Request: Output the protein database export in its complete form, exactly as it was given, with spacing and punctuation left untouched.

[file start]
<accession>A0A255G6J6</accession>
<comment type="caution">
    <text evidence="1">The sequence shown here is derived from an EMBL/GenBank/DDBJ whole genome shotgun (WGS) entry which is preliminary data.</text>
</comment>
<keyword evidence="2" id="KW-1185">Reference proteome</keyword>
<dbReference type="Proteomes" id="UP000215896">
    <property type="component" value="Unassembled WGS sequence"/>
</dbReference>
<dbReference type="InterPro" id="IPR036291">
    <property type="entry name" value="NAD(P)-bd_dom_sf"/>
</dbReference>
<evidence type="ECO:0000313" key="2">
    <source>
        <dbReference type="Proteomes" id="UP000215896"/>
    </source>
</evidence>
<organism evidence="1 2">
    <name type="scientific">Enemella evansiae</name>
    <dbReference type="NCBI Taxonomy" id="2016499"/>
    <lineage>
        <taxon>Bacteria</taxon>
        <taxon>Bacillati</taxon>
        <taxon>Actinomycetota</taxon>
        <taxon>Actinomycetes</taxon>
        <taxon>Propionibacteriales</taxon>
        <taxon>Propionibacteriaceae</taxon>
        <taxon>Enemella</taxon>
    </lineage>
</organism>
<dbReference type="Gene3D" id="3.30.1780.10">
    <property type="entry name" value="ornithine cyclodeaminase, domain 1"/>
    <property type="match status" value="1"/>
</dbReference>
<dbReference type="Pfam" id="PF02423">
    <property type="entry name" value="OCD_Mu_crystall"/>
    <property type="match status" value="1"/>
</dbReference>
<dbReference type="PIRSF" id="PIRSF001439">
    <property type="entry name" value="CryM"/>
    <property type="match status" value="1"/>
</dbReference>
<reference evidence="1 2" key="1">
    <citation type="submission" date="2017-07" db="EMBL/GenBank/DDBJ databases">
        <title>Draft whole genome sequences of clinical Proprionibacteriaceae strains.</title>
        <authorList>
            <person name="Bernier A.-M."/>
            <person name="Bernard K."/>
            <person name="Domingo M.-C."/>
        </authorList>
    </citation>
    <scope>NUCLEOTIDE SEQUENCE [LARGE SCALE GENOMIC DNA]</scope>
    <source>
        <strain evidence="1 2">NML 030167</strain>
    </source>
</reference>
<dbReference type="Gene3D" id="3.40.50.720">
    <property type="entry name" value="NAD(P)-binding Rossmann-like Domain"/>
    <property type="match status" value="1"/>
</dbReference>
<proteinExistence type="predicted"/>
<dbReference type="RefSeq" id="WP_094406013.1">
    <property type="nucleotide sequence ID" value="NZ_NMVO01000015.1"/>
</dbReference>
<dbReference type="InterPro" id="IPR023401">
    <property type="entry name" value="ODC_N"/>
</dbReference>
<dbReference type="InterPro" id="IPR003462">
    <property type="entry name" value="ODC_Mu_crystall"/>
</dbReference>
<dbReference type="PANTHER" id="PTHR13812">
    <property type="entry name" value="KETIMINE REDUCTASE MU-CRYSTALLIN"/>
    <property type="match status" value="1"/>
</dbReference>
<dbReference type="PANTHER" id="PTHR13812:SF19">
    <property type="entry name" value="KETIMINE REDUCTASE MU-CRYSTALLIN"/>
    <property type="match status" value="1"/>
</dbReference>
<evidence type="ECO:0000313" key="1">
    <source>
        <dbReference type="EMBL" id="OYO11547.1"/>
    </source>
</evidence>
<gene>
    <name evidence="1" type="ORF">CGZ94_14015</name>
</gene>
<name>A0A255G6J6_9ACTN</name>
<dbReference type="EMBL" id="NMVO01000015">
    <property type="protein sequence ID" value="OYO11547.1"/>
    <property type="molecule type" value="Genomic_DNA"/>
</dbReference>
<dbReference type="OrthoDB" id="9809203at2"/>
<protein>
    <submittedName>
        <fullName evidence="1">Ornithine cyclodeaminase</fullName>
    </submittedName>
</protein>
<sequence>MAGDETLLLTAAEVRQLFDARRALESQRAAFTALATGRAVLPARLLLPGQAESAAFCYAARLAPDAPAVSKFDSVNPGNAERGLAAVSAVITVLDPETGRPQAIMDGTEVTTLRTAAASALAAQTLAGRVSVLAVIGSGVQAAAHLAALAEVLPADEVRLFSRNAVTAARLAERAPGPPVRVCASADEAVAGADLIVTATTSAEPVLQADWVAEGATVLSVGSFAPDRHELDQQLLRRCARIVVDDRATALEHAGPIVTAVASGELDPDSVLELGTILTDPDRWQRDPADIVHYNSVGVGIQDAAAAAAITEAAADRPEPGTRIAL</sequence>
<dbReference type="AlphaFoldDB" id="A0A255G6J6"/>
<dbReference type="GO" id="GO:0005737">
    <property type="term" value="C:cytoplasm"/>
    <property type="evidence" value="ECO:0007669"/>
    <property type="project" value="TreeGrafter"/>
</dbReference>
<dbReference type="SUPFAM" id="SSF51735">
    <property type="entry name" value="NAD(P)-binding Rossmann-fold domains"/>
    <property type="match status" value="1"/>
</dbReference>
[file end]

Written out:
<accession>A0A255G6J6</accession>
<comment type="caution">
    <text evidence="1">The sequence shown here is derived from an EMBL/GenBank/DDBJ whole genome shotgun (WGS) entry which is preliminary data.</text>
</comment>
<keyword evidence="2" id="KW-1185">Reference proteome</keyword>
<dbReference type="Proteomes" id="UP000215896">
    <property type="component" value="Unassembled WGS sequence"/>
</dbReference>
<dbReference type="InterPro" id="IPR036291">
    <property type="entry name" value="NAD(P)-bd_dom_sf"/>
</dbReference>
<evidence type="ECO:0000313" key="2">
    <source>
        <dbReference type="Proteomes" id="UP000215896"/>
    </source>
</evidence>
<organism evidence="1 2">
    <name type="scientific">Enemella evansiae</name>
    <dbReference type="NCBI Taxonomy" id="2016499"/>
    <lineage>
        <taxon>Bacteria</taxon>
        <taxon>Bacillati</taxon>
        <taxon>Actinomycetota</taxon>
        <taxon>Actinomycetes</taxon>
        <taxon>Propionibacteriales</taxon>
        <taxon>Propionibacteriaceae</taxon>
        <taxon>Enemella</taxon>
    </lineage>
</organism>
<dbReference type="Gene3D" id="3.30.1780.10">
    <property type="entry name" value="ornithine cyclodeaminase, domain 1"/>
    <property type="match status" value="1"/>
</dbReference>
<dbReference type="Pfam" id="PF02423">
    <property type="entry name" value="OCD_Mu_crystall"/>
    <property type="match status" value="1"/>
</dbReference>
<dbReference type="PIRSF" id="PIRSF001439">
    <property type="entry name" value="CryM"/>
    <property type="match status" value="1"/>
</dbReference>
<reference evidence="1 2" key="1">
    <citation type="submission" date="2017-07" db="EMBL/GenBank/DDBJ databases">
        <title>Draft whole genome sequences of clinical Proprionibacteriaceae strains.</title>
        <authorList>
            <person name="Bernier A.-M."/>
            <person name="Bernard K."/>
            <person name="Domingo M.-C."/>
        </authorList>
    </citation>
    <scope>NUCLEOTIDE SEQUENCE [LARGE SCALE GENOMIC DNA]</scope>
    <source>
        <strain evidence="1 2">NML 030167</strain>
    </source>
</reference>
<dbReference type="Gene3D" id="3.40.50.720">
    <property type="entry name" value="NAD(P)-binding Rossmann-like Domain"/>
    <property type="match status" value="1"/>
</dbReference>
<proteinExistence type="predicted"/>
<dbReference type="RefSeq" id="WP_094406013.1">
    <property type="nucleotide sequence ID" value="NZ_NMVO01000015.1"/>
</dbReference>
<dbReference type="InterPro" id="IPR023401">
    <property type="entry name" value="ODC_N"/>
</dbReference>
<dbReference type="InterPro" id="IPR003462">
    <property type="entry name" value="ODC_Mu_crystall"/>
</dbReference>
<dbReference type="PANTHER" id="PTHR13812">
    <property type="entry name" value="KETIMINE REDUCTASE MU-CRYSTALLIN"/>
    <property type="match status" value="1"/>
</dbReference>
<dbReference type="PANTHER" id="PTHR13812:SF19">
    <property type="entry name" value="KETIMINE REDUCTASE MU-CRYSTALLIN"/>
    <property type="match status" value="1"/>
</dbReference>
<evidence type="ECO:0000313" key="1">
    <source>
        <dbReference type="EMBL" id="OYO11547.1"/>
    </source>
</evidence>
<gene>
    <name evidence="1" type="ORF">CGZ94_14015</name>
</gene>
<name>A0A255G6J6_9ACTN</name>
<dbReference type="EMBL" id="NMVO01000015">
    <property type="protein sequence ID" value="OYO11547.1"/>
    <property type="molecule type" value="Genomic_DNA"/>
</dbReference>
<dbReference type="OrthoDB" id="9809203at2"/>
<protein>
    <submittedName>
        <fullName evidence="1">Ornithine cyclodeaminase</fullName>
    </submittedName>
</protein>
<sequence>MAGDETLLLTAAEVRQLFDARRALESQRAAFTALATGRAVLPARLLLPGQAESAAFCYAARLAPDAPAVSKFDSVNPGNAERGLAAVSAVITVLDPETGRPQAIMDGTEVTTLRTAAASALAAQTLAGRVSVLAVIGSGVQAAAHLAALAEVLPADEVRLFSRNAVTAARLAERAPGPPVRVCASADEAVAGADLIVTATTSAEPVLQADWVAEGATVLSVGSFAPDRHELDQQLLRRCARIVVDDRATALEHAGPIVTAVASGELDPDSVLELGTILTDPDRWQRDPADIVHYNSVGVGIQDAAAAAAITEAAADRPEPGTRIAL</sequence>
<dbReference type="AlphaFoldDB" id="A0A255G6J6"/>
<dbReference type="GO" id="GO:0005737">
    <property type="term" value="C:cytoplasm"/>
    <property type="evidence" value="ECO:0007669"/>
    <property type="project" value="TreeGrafter"/>
</dbReference>
<dbReference type="SUPFAM" id="SSF51735">
    <property type="entry name" value="NAD(P)-binding Rossmann-fold domains"/>
    <property type="match status" value="1"/>
</dbReference>